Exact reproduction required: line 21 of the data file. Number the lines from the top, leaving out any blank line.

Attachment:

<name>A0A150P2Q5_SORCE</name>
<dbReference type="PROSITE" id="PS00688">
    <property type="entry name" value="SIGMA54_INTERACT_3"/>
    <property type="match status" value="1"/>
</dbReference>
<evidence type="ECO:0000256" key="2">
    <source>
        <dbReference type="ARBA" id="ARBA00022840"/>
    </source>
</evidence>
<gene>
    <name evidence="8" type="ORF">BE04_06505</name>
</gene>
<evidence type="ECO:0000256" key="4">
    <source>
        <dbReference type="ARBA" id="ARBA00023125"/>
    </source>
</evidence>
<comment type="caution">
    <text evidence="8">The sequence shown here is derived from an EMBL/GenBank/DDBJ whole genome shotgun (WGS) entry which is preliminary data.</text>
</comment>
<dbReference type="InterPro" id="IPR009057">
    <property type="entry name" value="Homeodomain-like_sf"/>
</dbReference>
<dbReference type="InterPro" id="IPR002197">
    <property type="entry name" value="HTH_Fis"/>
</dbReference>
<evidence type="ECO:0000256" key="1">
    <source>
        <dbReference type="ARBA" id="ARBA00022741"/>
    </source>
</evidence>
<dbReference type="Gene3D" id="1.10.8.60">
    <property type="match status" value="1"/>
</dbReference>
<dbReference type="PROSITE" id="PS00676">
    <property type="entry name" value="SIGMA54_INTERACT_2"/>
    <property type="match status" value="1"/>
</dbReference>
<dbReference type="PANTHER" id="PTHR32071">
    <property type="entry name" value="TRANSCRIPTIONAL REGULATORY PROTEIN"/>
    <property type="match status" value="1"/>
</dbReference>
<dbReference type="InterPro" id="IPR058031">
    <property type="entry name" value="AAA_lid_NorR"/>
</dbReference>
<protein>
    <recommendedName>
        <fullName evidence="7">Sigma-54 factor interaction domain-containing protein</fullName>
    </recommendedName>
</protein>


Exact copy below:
</comment>